BIOS requires the keyboard for navigation. You’ll find a list of keys with their corresponding actions listed at the bottom and right sides of the screen, such as:

    • Left, Right, Up, and Down directional arrows — Switch between tabs or highlight items.
    • Enter — Select highlighted items.
    • Plus (+) or Page Up — Move highlighted items up a list.
    • Minus () or Page Down — Move highlighted items down a list.
    • F10 — Save and exit.

    How to Access UEFI and Change Boot Order

    If you use a new PC, the chances are that it uses UEFI (or Unified Extensible Firmware Interface). It’s faster and more efficient than the BIOS, with support for larger storage drives. The procedure to change the boot order is essentially the same as the BIOS, if not easier.

    Note: Despite using UEFI, your motherboard manufacturer may refer to it as the “UEFI BIOS” or just “BIOS”.

    How to Access the UEFI

    Depending on your PC’s motherboard, you might be able to load the UEFI Setup by pressing the relevant key at startup or by experimenting with the F2, F9, F10, F11, and DEL keys. You could also check your motherboard’s user manual or online documentation for the exact key.

    However, it’s possible to enter the UEFI on any PC via the Advanced Startup Options screen in WinRE (Windows Recovery Environment).

    1. Boot into Windows 10/11.

    2. Launch the Start menu and open Settings. Then, go to System/Update & Security > Recovery > Advanced Options.

    3. Select Restart now

    4. Wait until your PC reboots and loads WinRE.

    5. Select Troubleshoot > Advanced options > UEFI Firmware Settings > Restart to load the UEFI.

    Tip: If you have trouble booting into the Windows desktop, hard reset your PC at the Windows logo three times to enter the Windows Recovery Environment.

    How to Change Boot Order in UEFI

    Most UEFI interfaces support mouse and trackpad navigation. If yours don’t, use the keyboard hotkeys at the bottom and right sides of the screen to interact with the menu options.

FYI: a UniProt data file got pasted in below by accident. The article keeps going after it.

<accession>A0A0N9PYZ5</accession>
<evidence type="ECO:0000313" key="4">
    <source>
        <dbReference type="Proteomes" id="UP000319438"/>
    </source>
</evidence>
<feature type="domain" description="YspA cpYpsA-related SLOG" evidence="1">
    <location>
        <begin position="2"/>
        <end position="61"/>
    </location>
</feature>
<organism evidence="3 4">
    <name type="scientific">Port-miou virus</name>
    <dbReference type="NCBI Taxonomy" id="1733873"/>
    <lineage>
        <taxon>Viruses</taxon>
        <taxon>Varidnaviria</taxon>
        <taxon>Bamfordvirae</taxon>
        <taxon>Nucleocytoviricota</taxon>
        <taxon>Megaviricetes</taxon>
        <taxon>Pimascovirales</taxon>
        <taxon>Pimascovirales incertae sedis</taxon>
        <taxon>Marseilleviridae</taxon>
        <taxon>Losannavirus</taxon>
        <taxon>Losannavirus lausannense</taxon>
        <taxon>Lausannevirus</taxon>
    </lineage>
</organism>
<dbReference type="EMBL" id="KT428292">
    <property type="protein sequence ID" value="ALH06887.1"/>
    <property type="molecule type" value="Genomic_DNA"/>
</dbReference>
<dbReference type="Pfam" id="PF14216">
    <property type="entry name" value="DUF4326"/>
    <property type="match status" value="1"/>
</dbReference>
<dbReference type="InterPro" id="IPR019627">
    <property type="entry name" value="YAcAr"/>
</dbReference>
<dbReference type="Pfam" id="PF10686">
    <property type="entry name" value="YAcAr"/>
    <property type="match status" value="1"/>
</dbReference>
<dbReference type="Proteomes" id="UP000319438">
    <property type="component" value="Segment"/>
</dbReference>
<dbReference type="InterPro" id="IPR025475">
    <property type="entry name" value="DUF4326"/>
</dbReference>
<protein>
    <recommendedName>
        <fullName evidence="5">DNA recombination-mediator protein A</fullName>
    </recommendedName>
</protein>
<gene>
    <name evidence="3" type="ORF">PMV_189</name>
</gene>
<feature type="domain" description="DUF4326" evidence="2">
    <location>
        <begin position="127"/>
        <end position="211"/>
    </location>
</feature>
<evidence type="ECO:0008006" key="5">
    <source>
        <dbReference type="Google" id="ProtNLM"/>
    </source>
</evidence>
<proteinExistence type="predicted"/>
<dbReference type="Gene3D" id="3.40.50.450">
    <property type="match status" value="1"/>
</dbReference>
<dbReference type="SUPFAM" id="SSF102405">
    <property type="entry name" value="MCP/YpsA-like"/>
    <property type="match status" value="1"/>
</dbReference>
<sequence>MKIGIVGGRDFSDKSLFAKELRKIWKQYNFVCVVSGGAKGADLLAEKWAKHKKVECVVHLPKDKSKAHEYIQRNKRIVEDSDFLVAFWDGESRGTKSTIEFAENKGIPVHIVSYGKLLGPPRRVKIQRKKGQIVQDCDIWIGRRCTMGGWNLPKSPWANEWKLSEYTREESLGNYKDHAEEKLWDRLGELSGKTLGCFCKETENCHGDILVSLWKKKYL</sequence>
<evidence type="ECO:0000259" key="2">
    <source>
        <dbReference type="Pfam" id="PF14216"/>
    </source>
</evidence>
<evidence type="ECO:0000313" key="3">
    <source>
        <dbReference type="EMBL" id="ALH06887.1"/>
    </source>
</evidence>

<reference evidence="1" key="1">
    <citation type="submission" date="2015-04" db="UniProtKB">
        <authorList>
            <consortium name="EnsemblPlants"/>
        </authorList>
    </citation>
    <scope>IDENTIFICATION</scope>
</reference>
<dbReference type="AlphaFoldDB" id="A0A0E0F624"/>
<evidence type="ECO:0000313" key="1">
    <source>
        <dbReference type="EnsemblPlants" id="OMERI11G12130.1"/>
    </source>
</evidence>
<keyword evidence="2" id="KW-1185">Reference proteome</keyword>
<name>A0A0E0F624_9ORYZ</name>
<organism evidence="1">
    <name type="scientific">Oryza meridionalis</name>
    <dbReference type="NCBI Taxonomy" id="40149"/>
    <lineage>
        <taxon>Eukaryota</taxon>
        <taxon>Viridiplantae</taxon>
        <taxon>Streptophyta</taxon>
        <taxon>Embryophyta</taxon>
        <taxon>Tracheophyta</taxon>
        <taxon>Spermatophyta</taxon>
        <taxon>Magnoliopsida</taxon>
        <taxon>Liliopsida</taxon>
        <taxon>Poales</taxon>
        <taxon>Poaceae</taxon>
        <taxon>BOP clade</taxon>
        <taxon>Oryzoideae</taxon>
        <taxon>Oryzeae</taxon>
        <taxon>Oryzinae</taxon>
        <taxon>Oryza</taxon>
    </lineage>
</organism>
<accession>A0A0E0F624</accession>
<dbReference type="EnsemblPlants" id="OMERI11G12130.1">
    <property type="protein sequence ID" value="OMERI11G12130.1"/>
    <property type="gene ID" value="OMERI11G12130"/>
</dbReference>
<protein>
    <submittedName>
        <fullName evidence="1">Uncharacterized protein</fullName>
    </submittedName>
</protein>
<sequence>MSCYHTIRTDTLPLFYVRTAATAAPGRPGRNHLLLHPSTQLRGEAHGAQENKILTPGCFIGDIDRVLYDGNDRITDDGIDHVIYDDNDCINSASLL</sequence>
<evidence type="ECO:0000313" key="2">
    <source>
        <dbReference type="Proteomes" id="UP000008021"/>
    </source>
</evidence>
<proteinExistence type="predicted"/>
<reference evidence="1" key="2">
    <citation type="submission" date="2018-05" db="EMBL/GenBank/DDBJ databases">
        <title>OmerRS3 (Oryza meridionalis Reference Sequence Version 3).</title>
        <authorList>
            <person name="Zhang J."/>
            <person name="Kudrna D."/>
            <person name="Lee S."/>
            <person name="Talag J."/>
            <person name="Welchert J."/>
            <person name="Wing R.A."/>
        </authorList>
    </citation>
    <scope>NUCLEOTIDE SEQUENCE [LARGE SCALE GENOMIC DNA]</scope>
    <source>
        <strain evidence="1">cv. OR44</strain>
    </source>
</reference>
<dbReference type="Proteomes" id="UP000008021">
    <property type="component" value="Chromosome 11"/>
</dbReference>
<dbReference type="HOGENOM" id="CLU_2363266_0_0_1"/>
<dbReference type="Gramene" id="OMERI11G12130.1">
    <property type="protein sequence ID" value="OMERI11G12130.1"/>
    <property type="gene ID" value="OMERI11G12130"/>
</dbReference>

UEFI interfaces are also slightly different from each other. For example, the UEFI in ASUS laptops displays an EZ Mode that only shows a list of standard options. Look for a Boot Priority or Boot Sequence section to change the boot order. Or, you can switch to Advanced Mode (you’ll see the option listed somewhere on the screen) and go through the following steps.

    1. Navigate to the Boot tab within the UEFI.

    2. Look for a list of bootable devices or a boot order (e.g., Boot Options #1).

    3. Change the boot order as needed—e.g., set a USB device as the first boot device and Windows Boot Manager as the second.

    4. Switch to the Save tab and save your changes.

    Note: UEFI uses a feature called Secure Boot that prevents you from loading operating systems—such as Linux—from external storage devices. To disable the functionality, look for a Secure Boot option within the UEFI (usually located under the Security tab) and set it to Disabled.

    How Your PC’s New Boot Order Works

    Depending on how you change the boot order, your PC will check the first boot device for bootable media. If it fails to detect any, it will look at the next device within the list and so on until it finds a setup or operating system that it can boot into. If you want to change the boot order at a later time, re-enter the BIOS or UEFI and set your hard disk drive or SSD as the first boot device.